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Updated: Nov 27, 2020

War zones or former war zones, often called hostile environments, are distinctly dangerous. It is highly unusual for anyone other than professionals sent with a specific mission, or locals who cannot or will not leave, to be wandering around war zones.

Some people must travel to these areas as part of their job; these include soldiers, reporters, diplomats, military or security contractors, and often people employed by various governments, international agencies and NGOs to provide relief from some of the ravages of war, to deal with refugee problems, or to rebuild after a war. Usually, those people will have had special training and the organization will provide extensive support — almost always a professional security team and heavily-secured buildings, often armored vehicles and/or armed guards for any required travel. They may also be partly protected by DIPLOMATIC IMMUNITY, by press credentials, or by some symbol like a Red Cross or the blue helmets of UN peacekeepers.

Going into such an area for tourism is a spectacularly bad idea since you may not have the training and will certainly not have the backup or protections that the professionals do. Even a tourist with no hostile intentions may provoke heated reactions; among other things, you may be taken for a spy. Tourists can be just as much a target of hostility as any military force. Indeed, tourists are a soft target, much easier to attack than the professionals. Some may be specifically targeted because of their home country, religion or ethnic group.

In some areas, such as Afghanistan and the southern Philippines, tourists are prime targets for kidnapping. Many national governments have a policy of not paying ransoms for citizens who are kidnapped. Even if your government, employer or family is willing to pay a ransom, some of the kidnappers would rather have a beheading video that helps publicize their cause than just get some money. Diplomatic Missions are often unable to provide any assistance to their citizens who are travelling in war zones. If your country has military forces in the area or is supporting one side in the conflict, those groups are quite unlikely to think their mission includes protecting tourists but the other side is almost certain to consider you hostile.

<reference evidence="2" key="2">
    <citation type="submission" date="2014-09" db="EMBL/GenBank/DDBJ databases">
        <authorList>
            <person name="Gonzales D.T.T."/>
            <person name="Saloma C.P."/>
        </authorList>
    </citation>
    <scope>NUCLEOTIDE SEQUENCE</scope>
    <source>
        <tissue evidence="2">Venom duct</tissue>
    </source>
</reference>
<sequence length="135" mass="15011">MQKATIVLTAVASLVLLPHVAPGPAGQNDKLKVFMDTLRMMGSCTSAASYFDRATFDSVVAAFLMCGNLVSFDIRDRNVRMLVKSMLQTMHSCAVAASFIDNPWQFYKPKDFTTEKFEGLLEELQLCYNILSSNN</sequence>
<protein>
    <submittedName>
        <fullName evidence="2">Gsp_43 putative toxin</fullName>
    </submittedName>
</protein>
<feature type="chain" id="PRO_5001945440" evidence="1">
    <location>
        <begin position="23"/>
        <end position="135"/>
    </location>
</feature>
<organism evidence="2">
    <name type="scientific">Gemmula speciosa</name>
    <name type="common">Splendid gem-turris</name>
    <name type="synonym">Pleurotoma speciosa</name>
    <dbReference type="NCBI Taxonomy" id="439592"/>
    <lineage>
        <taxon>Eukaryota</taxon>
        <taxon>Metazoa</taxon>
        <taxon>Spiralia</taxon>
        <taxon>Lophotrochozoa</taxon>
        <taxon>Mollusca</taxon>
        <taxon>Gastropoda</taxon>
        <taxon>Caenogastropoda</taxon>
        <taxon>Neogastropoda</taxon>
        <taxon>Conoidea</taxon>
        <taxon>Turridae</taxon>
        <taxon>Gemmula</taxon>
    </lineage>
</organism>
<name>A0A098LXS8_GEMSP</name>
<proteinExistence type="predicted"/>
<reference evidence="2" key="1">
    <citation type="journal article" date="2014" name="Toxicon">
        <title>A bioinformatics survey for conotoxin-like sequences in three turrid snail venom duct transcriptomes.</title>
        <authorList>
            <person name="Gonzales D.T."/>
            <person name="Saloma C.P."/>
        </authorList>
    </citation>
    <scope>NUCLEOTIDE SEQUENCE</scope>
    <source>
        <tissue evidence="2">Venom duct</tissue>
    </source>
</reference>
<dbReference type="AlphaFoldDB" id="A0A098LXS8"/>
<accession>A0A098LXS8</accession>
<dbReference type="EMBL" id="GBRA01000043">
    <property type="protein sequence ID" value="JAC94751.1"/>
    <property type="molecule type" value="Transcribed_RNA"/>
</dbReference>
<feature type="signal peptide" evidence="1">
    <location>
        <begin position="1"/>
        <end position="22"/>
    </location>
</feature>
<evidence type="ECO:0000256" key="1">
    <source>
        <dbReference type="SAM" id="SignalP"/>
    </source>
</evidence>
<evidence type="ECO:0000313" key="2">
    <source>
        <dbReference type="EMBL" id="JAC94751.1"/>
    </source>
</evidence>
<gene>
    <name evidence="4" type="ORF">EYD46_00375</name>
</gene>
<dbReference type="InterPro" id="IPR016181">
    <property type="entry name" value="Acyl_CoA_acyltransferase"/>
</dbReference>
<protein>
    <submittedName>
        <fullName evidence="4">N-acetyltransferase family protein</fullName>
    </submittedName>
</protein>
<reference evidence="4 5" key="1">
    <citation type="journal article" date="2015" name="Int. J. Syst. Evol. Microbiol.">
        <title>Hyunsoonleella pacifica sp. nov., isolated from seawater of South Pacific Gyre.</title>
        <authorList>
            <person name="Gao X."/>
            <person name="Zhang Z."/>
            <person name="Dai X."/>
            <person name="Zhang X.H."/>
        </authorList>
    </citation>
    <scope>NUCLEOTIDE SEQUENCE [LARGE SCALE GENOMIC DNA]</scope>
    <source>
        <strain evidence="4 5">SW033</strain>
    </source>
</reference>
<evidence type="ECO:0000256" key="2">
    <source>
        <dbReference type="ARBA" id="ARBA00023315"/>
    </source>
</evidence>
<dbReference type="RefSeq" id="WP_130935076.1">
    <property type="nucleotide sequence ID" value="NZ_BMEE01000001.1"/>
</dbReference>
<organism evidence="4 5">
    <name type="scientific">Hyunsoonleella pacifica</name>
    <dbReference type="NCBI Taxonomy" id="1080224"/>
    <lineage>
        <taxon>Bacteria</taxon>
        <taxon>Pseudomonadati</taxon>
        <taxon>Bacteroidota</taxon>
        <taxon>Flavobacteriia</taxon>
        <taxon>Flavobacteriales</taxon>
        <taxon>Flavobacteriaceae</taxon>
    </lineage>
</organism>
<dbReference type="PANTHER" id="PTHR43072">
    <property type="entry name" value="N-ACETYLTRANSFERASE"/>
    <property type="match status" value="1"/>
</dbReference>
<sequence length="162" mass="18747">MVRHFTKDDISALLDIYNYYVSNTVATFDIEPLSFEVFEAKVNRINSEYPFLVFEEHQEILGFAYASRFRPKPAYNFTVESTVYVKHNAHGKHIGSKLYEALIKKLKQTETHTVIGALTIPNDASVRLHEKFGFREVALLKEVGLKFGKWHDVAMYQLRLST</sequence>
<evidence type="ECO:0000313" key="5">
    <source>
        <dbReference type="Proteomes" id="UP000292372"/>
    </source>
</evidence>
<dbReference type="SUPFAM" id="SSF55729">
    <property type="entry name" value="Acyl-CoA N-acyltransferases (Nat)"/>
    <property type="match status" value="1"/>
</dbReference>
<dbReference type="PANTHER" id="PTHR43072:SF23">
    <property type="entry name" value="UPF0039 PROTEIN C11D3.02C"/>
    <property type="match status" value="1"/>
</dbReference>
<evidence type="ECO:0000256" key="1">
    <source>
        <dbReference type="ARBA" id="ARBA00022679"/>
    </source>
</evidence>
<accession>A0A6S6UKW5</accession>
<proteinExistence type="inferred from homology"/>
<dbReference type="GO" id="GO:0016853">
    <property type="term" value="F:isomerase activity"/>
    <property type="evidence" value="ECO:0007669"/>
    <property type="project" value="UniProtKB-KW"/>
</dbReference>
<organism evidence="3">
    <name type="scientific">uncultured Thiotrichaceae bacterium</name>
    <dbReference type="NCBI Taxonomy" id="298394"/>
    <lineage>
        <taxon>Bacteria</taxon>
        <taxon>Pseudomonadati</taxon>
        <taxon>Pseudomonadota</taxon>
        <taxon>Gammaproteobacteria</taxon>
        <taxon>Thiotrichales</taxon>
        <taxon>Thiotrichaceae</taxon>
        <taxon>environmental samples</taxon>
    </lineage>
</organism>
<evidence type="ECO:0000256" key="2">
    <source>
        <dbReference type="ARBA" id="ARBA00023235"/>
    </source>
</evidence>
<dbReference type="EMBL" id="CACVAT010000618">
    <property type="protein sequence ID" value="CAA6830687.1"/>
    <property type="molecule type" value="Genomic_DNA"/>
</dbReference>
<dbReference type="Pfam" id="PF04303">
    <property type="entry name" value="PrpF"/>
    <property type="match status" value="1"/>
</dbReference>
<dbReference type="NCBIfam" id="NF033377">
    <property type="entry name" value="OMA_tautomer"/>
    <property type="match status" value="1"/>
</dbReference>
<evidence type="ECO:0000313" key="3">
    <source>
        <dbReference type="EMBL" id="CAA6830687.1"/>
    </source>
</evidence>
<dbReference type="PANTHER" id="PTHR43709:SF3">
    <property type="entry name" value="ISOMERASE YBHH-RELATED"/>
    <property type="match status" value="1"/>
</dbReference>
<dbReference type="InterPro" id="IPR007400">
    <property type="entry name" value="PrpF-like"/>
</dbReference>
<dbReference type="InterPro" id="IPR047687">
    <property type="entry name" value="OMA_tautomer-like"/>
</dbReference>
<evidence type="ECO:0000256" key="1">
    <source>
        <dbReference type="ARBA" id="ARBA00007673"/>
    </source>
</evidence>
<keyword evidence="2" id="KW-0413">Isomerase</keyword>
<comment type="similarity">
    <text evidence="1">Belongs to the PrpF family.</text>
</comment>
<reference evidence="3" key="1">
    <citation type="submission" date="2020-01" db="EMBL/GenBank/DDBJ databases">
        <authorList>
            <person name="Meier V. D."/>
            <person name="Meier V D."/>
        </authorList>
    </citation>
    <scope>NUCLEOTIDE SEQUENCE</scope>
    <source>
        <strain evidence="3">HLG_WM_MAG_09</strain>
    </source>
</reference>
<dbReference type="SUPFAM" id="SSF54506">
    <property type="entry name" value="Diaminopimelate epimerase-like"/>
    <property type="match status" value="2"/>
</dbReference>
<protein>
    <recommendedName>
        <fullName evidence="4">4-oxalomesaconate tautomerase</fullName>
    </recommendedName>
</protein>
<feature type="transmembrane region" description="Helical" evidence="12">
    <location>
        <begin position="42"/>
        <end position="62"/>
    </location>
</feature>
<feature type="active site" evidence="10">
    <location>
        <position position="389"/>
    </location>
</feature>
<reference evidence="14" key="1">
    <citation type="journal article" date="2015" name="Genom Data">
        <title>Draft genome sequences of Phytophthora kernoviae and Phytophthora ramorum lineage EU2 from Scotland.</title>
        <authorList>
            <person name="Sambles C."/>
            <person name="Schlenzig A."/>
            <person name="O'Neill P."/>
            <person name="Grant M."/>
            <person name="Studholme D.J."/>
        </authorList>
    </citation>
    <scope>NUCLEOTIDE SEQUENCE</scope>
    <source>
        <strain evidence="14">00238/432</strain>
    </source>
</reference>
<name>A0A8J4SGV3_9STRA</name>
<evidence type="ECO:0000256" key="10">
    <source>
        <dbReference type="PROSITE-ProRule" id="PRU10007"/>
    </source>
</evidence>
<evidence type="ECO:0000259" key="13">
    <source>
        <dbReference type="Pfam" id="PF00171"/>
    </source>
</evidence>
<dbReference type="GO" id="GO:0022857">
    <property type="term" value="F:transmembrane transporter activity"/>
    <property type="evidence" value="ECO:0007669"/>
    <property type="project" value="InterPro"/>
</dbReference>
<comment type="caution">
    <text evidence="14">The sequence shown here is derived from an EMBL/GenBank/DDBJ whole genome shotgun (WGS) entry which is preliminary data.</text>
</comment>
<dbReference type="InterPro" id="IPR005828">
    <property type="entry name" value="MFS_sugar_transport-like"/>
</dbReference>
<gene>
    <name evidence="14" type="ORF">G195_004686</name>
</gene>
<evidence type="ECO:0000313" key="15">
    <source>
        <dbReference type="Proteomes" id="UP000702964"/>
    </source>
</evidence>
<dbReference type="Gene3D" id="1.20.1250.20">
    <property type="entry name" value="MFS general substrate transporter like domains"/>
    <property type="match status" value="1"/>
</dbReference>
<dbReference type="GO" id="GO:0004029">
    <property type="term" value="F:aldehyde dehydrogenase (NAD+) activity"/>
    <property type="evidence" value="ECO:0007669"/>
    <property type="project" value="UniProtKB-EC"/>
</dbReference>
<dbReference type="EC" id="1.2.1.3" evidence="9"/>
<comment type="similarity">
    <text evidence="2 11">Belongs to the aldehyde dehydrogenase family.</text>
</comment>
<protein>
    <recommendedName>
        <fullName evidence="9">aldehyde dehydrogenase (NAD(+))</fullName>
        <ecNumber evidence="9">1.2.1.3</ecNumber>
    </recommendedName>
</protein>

In general, national governments strongly advise against visiting war zones for any reason, and only send diplomats and other official representatives into these areas when they are accompanied by security teams or are located in a well protected area. Other organizations also provide safety information to groups such as Non Governmental Organisations and Humanitarian Aid Groups that work in war zones. Sources of information and include:

  • British Foreign & Commonwealth Office provides travel advice

  • International NGO Safety Organisation exists to provide information and assistance to enable safer circumstances for NGOs

  • US State Department provides travel advice, warnings and country information.

  • Australian Department of Foreign Affairs - Smartraveller provides travel advice for countries and events, travel tips and safety information

Training courses your best bet for safety Anyone planning a visit to a country that could be considered a war zone should get professional training. Such courses are becoming increasingly easy to find. A search of the Internet for 'Hostile environment course' will probably provide the address of a local company. A course will normally cover all the issues discussed here in far greater detail, usually with practical experience. They can be a lot of fun too. A course will normally be from 2-5 days and will involve role play, a lot of first aid and sometimes weapons training. Most NGO staff, journalists, diplomats, et al. will have taken these courses.

  • Pilgrims Group offer training in the UK.

  • Athena Security & Intelligence Consultants (ASIC) offer training both in the UK and globally. They are experts in the delivery of Kidnap Avoidance and Hostage Survival training as well as offering a variety of other training specialisations.

  • OnPoint Tactical. located in the US. Survival, Evasion, Resistance, Escape training for civilians and military alike.

  • War Zone Tours conduct regular hostile environment/anti-kidnap training for travelers visiting high risk regions of the world.

  • The UN has courses that are required for all staff it sends to such areas.

For further information you may contact us at our email and we will guide you to addressing your travel plans and possible attach a team member to your group as a risk planner and detail.

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